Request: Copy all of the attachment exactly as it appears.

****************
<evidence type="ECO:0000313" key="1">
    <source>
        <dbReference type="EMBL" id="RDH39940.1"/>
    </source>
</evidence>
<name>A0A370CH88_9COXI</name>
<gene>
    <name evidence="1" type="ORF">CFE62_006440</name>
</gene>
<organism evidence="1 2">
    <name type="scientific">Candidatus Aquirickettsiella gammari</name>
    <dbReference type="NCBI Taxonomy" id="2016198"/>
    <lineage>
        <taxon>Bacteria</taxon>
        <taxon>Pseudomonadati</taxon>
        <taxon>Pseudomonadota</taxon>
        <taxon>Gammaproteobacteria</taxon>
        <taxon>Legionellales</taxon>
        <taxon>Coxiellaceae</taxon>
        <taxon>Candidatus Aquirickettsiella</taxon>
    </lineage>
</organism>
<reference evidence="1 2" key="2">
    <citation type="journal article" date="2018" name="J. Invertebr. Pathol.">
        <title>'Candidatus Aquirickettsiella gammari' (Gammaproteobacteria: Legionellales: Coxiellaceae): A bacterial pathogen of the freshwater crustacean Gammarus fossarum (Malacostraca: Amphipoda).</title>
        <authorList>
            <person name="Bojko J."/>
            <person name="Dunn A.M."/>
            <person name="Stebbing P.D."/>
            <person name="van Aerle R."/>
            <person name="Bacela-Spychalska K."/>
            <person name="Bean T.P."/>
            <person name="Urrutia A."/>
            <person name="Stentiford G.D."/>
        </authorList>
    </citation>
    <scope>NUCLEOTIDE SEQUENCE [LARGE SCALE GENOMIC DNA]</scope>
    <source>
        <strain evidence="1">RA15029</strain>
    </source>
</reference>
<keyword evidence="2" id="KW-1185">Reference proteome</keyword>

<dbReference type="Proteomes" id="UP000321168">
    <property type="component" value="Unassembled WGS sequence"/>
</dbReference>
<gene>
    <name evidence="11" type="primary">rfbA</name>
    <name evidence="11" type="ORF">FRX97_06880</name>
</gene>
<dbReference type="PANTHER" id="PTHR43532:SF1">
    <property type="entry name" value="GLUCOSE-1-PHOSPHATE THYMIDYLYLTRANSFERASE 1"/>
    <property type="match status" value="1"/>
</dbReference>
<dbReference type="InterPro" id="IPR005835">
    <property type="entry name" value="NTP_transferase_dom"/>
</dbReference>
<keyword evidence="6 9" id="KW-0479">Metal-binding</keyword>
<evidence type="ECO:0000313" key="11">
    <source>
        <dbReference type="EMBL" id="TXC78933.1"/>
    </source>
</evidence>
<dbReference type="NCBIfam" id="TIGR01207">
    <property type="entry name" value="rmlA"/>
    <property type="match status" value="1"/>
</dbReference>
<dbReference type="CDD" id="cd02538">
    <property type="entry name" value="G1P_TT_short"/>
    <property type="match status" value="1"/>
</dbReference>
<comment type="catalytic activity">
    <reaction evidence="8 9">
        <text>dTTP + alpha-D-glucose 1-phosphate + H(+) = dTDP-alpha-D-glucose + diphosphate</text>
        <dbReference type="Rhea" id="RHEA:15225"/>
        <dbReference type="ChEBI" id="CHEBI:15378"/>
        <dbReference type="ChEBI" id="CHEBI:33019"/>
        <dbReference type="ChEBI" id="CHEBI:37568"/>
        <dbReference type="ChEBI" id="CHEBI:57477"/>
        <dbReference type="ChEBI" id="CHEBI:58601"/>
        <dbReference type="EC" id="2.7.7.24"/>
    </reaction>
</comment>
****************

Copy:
<evidence type="ECO:0000313" key="1">
    <source>
        <dbReference type="EMBL" id="RDH39940.1"/>
    </source>
</evidence>
<name>A0A370CH88_9COXI</name>
<gene>
    <name evidence="1" type="ORF">CFE62_006440</name>
</gene>
<organism evidence="1 2">
    <name type="scientific">Candidatus Aquirickettsiella gammari</name>
    <dbReference type="NCBI Taxonomy" id="2016198"/>
    <lineage>
        <taxon>Bacteria</taxon>
        <taxon>Pseudomonadati</taxon>
        <taxon>Pseudomonadota</taxon>
        <taxon>Gammaproteobacteria</taxon>
        <taxon>Legionellales</taxon>
        <taxon>Coxiellaceae</taxon>
        <taxon>Candidatus Aquirickettsiella</taxon>
    </lineage>
</organism>
<reference evidence="1 2" key="2">
    <citation type="journal article" date="2018" name="J. Invertebr. Pathol.">
        <title>'Candidatus Aquirickettsiella gammari' (Gammaproteobacteria: Legionellales: Coxiellaceae): A bacterial pathogen of the freshwater crustacean Gammarus fossarum (Malacostraca: Amphipoda).</title>
        <authorList>
            <person name="Bojko J."/>
            <person name="Dunn A.M."/>
            <person name="Stebbing P.D."/>
            <person name="van Aerle R."/>
            <person name="Bacela-Spychalska K."/>
            <person name="Bean T.P."/>
            <person name="Urrutia A."/>
            <person name="Stentiford G.D."/>
        </authorList>
    </citation>
    <scope>NUCLEOTIDE SEQUENCE [LARGE SCALE GENOMIC DNA]</scope>
    <source>
        <strain evidence="1">RA15029</strain>
    </source>
</reference>
<keyword evidence="2" id="KW-1185">Reference proteome</keyword>

<dbReference type="Proteomes" id="UP000321168">
    <property type="component" value="Unassembled WGS sequence"/>
</dbReference>
<gene>
    <name evidence="11" type="primary">rfbA</name>
    <name evidence="11" type="ORF">FRX97_06880</name>
</gene>
<dbReference type="PANTHER" id="PTHR43532:SF1">
    <property type="entry name" value="GLUCOSE-1-PHOSPHATE THYMIDYLYLTRANSFERASE 1"/>
    <property type="match status" value="1"/>
</dbReference>
<dbReference type="InterPro" id="IPR005835">
    <property type="entry name" value="NTP_transferase_dom"/>
</dbReference>
<keyword evidence="6 9" id="KW-0479">Metal-binding</keyword>
<evidence type="ECO:0000313" key="11">
    <source>
        <dbReference type="EMBL" id="TXC78933.1"/>
    </source>
</evidence>
<dbReference type="NCBIfam" id="TIGR01207">
    <property type="entry name" value="rmlA"/>
    <property type="match status" value="1"/>
</dbReference>
<dbReference type="CDD" id="cd02538">
    <property type="entry name" value="G1P_TT_short"/>
    <property type="match status" value="1"/>
</dbReference>
<comment type="catalytic activity">
    <reaction evidence="8 9">
        <text>dTTP + alpha-D-glucose 1-phosphate + H(+) = dTDP-alpha-D-glucose + diphosphate</text>
        <dbReference type="Rhea" id="RHEA:15225"/>
        <dbReference type="ChEBI" id="CHEBI:15378"/>
        <dbReference type="ChEBI" id="CHEBI:33019"/>
        <dbReference type="ChEBI" id="CHEBI:37568"/>
        <dbReference type="ChEBI" id="CHEBI:57477"/>
        <dbReference type="ChEBI" id="CHEBI:58601"/>
        <dbReference type="EC" id="2.7.7.24"/>
    </reaction>
</comment>